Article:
Teklai Hagos says he watched in horror as Saudi Arabian police beat Ethiopian migrants protesting against the alleged kidnapping and rapes of Ethiopian women by young Saudi men.
“When we said stop, then the police started hitting us,” the 30-year-old former pipe-factory worker in the Saudi capital, Riyadh, recalled in an interview in Addis Ababa.
Teklai is among more than 100,000 Ethiopians repatriated from Saudi Arabia since the kingdom began deporting illegal migrants in November. It’s a crackdown Teklai and New York-based Human Rights Watch say involved beatings by Saudi police and rape and murder by vigilantes. Saudi Interior Ministry spokesman General Mansour al-Turki denied the claims.
The Arab world’s biggest economy has taken action against illegal workers as it pushes to create more jobs for Saudi citizens and stave off the unrest that has toppled leaders across the Middle East since 2011.
At least 115,465 Ethiopians have been repatriated, according to the International Organization for Migration, or IOM. Hundreds of thousands of Asian migrants are also being deported from the oil-producing nation, which was home to about 9 million foreign workers in a population of 29.9 million, according to Saudi government statistics.
Ethiopia’s government said three nationals were killed in clashes with police in Riyadh that started Nov. 9. Ejected workers say rioting occurred after Ethiopians were angered by the rape of Ethiopian women at apartments in the Manfouha district.
Ethiopians said Saudi citizens armed with sticks, machetes and firearms attacked foreigners in Manfouha on Nov. 9, according to Human Rights Watch.
One 30-year-old witness saw the bodies of two Ethiopians who’d been beaten to death and one who’d been shot, it said. Another had a video that “appeared” to show a Saudi man raping an Ethiopian woman, the advocacy group said Dec. 1 in an e-mailed statement.
Mohammed Shime was near the area’s Al Rajhi Bank after a Saudi man was killed in clashes. The 22-year-old says he saw six Ethiopians stabbed to death when they fought back against Saudi youth -- shabaab in Arabic -- who arrived in cars.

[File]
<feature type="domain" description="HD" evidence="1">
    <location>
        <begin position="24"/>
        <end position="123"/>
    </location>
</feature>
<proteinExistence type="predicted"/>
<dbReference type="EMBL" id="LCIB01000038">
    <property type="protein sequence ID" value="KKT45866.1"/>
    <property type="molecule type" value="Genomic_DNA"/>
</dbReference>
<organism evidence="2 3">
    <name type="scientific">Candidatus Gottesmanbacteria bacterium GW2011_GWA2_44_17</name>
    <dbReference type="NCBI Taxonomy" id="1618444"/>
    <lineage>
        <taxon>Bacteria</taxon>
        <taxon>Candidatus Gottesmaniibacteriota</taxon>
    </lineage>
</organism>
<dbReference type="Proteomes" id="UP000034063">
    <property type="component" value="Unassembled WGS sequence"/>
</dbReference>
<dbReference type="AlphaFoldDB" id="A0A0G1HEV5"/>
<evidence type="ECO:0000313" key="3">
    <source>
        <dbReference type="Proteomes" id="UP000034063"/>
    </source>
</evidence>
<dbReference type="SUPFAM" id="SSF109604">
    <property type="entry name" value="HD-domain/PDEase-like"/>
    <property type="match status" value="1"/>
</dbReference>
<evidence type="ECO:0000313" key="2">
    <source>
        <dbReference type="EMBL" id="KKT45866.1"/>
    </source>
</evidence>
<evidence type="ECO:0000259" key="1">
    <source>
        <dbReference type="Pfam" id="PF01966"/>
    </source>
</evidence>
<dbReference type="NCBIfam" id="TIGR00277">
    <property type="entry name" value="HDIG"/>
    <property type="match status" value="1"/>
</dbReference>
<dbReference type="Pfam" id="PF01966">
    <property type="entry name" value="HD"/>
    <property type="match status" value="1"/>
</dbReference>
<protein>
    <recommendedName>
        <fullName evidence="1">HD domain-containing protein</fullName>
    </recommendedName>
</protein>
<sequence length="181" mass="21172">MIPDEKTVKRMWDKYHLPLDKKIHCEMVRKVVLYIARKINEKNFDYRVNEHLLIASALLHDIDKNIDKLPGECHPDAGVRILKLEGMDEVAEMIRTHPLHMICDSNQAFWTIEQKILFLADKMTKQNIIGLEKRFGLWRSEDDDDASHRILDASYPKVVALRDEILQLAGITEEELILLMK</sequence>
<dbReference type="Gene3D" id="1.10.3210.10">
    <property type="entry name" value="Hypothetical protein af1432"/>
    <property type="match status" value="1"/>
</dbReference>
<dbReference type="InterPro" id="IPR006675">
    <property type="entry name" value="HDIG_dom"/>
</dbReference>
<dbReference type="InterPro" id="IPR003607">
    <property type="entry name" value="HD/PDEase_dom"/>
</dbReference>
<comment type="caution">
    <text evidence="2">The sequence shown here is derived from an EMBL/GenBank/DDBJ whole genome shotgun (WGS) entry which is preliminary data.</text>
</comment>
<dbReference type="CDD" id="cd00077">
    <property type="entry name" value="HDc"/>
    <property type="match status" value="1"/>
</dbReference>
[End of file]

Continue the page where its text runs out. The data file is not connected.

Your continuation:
“Four come to you and start cutting you and asking for your phone,” he said in an interview in Addis Ababa on Nov. 26. “Then other shabaab come with their knives shouting ‘Allahu Akbar.’”
The claims of abuse by police and vigilantes are “false” and deportation camps are open to diplomats and human rights monitors, al-Turki said in a reply to questions sent by text message on Dec. 5. He accused illegal Ethiopian migrants of instigating violence in Riyadh as well as in the Saudi cities of Jeddah and Medina.
Ethiopian Foreign Minister Tedros Adhanom chastised Muslim Saudi Arabia for its treatment of citizens from his country, which he said gave refuge to followers of the Prophet Mohammed fleeing persecution in the 7th century.
The “last 10 days have been the most tragic in my life,” he said on Nov. 18.
While the economy registered Africa’s fastest growth over the past five years, with average expansion rates of 10.3 percent, the maximum monthly earnings for a laborer are about $80.
For two years, Mohammed worked on a building site earning 1,500 Saudi riyals ($400) a month.
Most of those returning to Addis Ababa are bussed from Bole International Airport to a compound run by IOM. From there, coaches take them home, in Mohammed’s case to Kemissie in Ethiopia’s Amhara region, 227 kilometers (141 miles) north of the capital.
His trip to the kingdom was very different. Along with tens of thousands of others every year, Mohammed paid traffickers 20,000 Ethiopian birr ($1,050) to take him him to neighboring Djibouti and then across the Gulf of Aden to Yemen.
Others work in the kingdom legally. In the 12 months through July 7 last year, 160,000 Ethiopian women flew to Saudi, the majority to work as maids, joining thousands already there. Many are being deported because they changed jobs without employer permission, making their new work illegal, Human Rights Watch said.
Mental, physical and sexual abuse are frequent complaints made by Ethiopian domestic workers in Saudi Arabia, according to Human Rights Watch. Ethiopia temporarily stopped issuing permits for unskilled work abroad in October, mainly because of mistreatment.
“The returning migrants are arriving in desperate condition,” the Geneva-based IOM said in an e-mailed statement on Dec. 6. “They are traumatized, tired, anxious and some seriously sick.”
Some returnees with psychological problems are given refuge by the Addis Ababa-based charity Good Samaritan Association, which rents a two-story villa on the eucalyptus-covered hills above the capital.
One new resident, Zeina Mussa, 18, clasps a black headscarf over her face and says that although she’d been working in Saudi Arabia as a maid for about eight months, she doesn’t know which city she was in.
Mohammed saved 20,000 riyals during his two years, money he says will help him become a businessman. He’s advising other Ethiopians from seeking riches abroad even as he plans to invest his savings.
“In Saudi Arabia the money is good,” he said. “But it’s useless if you’ve money and no life.”
To contact the editor responsible for this story: Antony Sguazzin at firstname.lastname@example.org